In a recent profile, Full Frontal host Samantha Bee told Rolling Stone that she, unlike many Daily Show viewers, had never expected to take over Jon Stewart’s role—and that her acceptance of TBS’s Full Frontal offer came in part out of her own assumption that she would be passed over. “It didn’t seem like a reality to me, to be perfectly honest,” she said.
Rolling Stone’s profile chronicles Bee’s rise from a slightly rebellious teen who, in order to get out of finals, made her boyfriend smash her hand with a rock, to a highly successful late-night host who—somewhat to my dismay, as a person who can never, ever imagine herself doing this—wakes up at 5 a.m. every day and makes “at least a dozen meals” for her family of five.
Her hiring practices at Full Frontal, whose common-sense demographics (50 percent female, 30 percent nonwhite) have already made headlines, are not unrelated to Bee’s innate understanding of the experience that is being unfairly overlooked:
“Jon loved Jo and believed in her for sure, but I don’t know how imminently anyone was ready to offer her up her own show,” Bee says. “I don’t know that any television network would say, ‘Hey, obscure woman. I’m going to pull you out of here and give you your own ship to sail.’ I don’t know what enabled me to see that, but step one was hiring Jo Miller.”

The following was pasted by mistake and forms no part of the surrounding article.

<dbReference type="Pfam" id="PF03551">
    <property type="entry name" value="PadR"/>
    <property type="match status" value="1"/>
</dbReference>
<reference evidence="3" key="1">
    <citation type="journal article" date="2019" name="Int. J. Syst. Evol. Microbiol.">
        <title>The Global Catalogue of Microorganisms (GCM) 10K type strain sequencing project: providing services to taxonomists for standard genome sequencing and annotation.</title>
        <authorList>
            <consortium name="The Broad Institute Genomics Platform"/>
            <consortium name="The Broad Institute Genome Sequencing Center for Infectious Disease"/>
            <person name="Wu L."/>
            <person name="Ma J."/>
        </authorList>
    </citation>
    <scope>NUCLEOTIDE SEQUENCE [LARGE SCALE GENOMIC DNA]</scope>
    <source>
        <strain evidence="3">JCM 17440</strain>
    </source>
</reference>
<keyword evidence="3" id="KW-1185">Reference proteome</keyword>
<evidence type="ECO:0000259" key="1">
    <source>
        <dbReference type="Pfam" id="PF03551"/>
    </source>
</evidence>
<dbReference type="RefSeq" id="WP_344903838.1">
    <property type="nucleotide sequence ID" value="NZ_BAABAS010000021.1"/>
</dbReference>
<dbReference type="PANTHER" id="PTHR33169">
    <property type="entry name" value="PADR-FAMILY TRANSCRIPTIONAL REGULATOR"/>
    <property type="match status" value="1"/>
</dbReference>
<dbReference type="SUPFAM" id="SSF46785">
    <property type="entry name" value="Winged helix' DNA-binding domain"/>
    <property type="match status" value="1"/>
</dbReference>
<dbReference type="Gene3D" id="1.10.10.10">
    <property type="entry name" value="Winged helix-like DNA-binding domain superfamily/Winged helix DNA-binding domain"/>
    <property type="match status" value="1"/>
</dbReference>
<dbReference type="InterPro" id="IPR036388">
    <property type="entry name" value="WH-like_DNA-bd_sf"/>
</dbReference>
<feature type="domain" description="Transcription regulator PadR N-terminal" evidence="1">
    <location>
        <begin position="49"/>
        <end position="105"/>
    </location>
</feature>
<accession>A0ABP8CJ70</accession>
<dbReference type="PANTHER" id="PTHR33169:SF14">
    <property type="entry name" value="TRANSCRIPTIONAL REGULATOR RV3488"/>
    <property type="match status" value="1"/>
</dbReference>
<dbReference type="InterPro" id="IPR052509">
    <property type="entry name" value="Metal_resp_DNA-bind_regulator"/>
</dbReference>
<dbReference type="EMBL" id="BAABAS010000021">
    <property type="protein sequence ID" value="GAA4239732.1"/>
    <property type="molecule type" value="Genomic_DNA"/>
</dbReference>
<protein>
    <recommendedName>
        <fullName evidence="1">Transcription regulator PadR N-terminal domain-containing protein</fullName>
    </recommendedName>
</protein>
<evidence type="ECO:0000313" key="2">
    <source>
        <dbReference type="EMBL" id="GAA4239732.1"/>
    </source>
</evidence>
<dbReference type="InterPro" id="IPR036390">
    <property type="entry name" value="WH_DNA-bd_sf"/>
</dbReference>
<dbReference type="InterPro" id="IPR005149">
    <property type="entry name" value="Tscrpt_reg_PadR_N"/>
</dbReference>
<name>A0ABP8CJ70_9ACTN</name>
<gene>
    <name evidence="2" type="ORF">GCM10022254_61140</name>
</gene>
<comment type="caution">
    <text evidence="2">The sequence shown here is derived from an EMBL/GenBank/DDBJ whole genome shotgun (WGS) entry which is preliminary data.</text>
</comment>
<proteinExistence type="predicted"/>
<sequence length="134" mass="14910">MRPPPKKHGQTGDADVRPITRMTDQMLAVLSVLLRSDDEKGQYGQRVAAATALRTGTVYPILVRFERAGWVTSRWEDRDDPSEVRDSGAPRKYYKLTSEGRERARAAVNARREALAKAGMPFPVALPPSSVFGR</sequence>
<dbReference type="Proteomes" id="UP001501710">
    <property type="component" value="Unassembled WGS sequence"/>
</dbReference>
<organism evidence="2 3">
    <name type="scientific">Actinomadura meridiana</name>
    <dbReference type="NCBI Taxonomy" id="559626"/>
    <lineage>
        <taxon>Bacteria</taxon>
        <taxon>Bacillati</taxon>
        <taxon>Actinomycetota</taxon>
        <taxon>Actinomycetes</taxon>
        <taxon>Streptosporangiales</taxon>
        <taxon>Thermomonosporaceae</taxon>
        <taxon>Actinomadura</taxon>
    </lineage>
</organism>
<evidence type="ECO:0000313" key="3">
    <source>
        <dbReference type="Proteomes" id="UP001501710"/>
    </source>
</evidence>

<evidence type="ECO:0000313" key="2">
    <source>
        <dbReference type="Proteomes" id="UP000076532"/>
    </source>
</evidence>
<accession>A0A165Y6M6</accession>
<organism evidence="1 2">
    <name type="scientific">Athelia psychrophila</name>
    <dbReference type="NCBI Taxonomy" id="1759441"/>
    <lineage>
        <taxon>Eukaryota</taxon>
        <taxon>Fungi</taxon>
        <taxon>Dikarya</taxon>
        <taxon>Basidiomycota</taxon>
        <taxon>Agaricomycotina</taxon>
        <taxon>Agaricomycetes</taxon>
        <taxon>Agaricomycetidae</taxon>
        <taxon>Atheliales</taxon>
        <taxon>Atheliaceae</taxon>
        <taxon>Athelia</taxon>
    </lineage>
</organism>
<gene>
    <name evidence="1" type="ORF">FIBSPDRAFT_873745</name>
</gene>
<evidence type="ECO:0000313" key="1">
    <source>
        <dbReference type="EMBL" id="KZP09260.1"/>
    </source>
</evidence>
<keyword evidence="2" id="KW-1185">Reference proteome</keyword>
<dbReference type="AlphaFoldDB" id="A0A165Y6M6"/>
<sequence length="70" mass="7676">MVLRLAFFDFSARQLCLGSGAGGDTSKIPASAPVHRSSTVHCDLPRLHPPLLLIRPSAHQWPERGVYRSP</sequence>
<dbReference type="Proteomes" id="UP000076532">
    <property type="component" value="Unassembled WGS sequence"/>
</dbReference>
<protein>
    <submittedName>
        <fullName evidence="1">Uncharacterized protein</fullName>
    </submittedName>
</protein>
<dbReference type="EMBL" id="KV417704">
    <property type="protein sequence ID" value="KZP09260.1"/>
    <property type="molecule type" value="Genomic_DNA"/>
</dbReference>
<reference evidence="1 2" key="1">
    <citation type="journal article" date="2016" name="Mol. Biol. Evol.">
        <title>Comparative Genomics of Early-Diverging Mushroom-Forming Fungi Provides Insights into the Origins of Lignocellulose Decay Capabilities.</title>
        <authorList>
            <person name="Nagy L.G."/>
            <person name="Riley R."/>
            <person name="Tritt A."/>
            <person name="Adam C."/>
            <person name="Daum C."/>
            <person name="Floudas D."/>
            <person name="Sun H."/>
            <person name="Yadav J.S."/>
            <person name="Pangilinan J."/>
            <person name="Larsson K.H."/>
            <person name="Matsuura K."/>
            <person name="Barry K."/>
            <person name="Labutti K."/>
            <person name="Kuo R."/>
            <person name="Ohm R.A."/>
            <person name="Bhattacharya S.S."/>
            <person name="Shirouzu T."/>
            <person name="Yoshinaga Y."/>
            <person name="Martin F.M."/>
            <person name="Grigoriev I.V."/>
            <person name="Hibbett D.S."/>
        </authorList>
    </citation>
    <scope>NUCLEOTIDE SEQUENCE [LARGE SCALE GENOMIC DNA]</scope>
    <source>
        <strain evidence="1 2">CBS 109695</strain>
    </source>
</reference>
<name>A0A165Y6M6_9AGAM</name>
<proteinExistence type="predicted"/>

Bee took the same approach to hiring writers, creating a blind application process that didn’t favor people who’d already had success. (It spelled out, for example, how scripts should look when submitted, leveling the playing field for the uninitiated.)
Anyway, the strategy worked. “I have literally filled my office with people who have been underestimated their entire careers. To a person, we almost all fit into that category. It is so joyful to collect a group of people who nobody has ever thought could grasp the reins of something and fucking go for it.”
Rolling Stone notes, somewhat gleefully, that “while The Daily Show’s viewership has dwindled by close to 40 percent since Noah took over, Full Frontal has 3.2 million viewers per episode,” and was just granted 26 more episodes by TBS.
Read the full article here.
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